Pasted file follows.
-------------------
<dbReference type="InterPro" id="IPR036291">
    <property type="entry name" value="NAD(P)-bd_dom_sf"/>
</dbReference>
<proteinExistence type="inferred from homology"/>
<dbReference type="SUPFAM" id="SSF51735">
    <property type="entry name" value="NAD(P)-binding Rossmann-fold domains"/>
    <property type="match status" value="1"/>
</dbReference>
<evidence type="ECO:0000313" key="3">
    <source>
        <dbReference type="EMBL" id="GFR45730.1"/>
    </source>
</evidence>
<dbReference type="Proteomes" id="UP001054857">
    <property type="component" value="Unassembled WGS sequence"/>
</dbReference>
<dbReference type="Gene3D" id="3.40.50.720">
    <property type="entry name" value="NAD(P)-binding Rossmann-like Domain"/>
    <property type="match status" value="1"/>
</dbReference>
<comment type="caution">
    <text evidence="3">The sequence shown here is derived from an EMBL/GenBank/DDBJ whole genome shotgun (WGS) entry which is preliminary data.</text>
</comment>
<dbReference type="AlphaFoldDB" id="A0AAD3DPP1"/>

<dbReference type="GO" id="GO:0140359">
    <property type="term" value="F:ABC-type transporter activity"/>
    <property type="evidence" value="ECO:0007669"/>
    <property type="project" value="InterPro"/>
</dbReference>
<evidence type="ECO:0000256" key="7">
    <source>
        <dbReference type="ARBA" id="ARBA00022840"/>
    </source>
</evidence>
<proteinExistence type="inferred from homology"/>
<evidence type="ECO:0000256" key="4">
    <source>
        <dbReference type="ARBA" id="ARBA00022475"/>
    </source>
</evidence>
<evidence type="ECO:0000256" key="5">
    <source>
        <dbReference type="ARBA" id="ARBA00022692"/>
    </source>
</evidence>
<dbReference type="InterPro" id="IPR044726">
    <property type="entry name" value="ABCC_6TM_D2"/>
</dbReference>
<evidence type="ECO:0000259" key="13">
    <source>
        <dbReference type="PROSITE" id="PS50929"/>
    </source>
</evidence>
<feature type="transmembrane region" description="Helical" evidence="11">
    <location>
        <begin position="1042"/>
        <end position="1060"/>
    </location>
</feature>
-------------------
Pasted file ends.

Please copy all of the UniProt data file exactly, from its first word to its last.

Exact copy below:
<dbReference type="InterPro" id="IPR036291">
    <property type="entry name" value="NAD(P)-bd_dom_sf"/>
</dbReference>
<proteinExistence type="inferred from homology"/>
<dbReference type="SUPFAM" id="SSF51735">
    <property type="entry name" value="NAD(P)-binding Rossmann-fold domains"/>
    <property type="match status" value="1"/>
</dbReference>
<evidence type="ECO:0000313" key="3">
    <source>
        <dbReference type="EMBL" id="GFR45730.1"/>
    </source>
</evidence>
<dbReference type="Proteomes" id="UP001054857">
    <property type="component" value="Unassembled WGS sequence"/>
</dbReference>
<dbReference type="Gene3D" id="3.40.50.720">
    <property type="entry name" value="NAD(P)-binding Rossmann-like Domain"/>
    <property type="match status" value="1"/>
</dbReference>
<comment type="caution">
    <text evidence="3">The sequence shown here is derived from an EMBL/GenBank/DDBJ whole genome shotgun (WGS) entry which is preliminary data.</text>
</comment>
<dbReference type="AlphaFoldDB" id="A0AAD3DPP1"/>

<dbReference type="GO" id="GO:0140359">
    <property type="term" value="F:ABC-type transporter activity"/>
    <property type="evidence" value="ECO:0007669"/>
    <property type="project" value="InterPro"/>
</dbReference>
<evidence type="ECO:0000256" key="7">
    <source>
        <dbReference type="ARBA" id="ARBA00022840"/>
    </source>
</evidence>
<proteinExistence type="inferred from homology"/>
<evidence type="ECO:0000256" key="4">
    <source>
        <dbReference type="ARBA" id="ARBA00022475"/>
    </source>
</evidence>
<evidence type="ECO:0000256" key="5">
    <source>
        <dbReference type="ARBA" id="ARBA00022692"/>
    </source>
</evidence>
<dbReference type="InterPro" id="IPR044726">
    <property type="entry name" value="ABCC_6TM_D2"/>
</dbReference>
<evidence type="ECO:0000259" key="13">
    <source>
        <dbReference type="PROSITE" id="PS50929"/>
    </source>
</evidence>
<feature type="transmembrane region" description="Helical" evidence="11">
    <location>
        <begin position="1042"/>
        <end position="1060"/>
    </location>
</feature>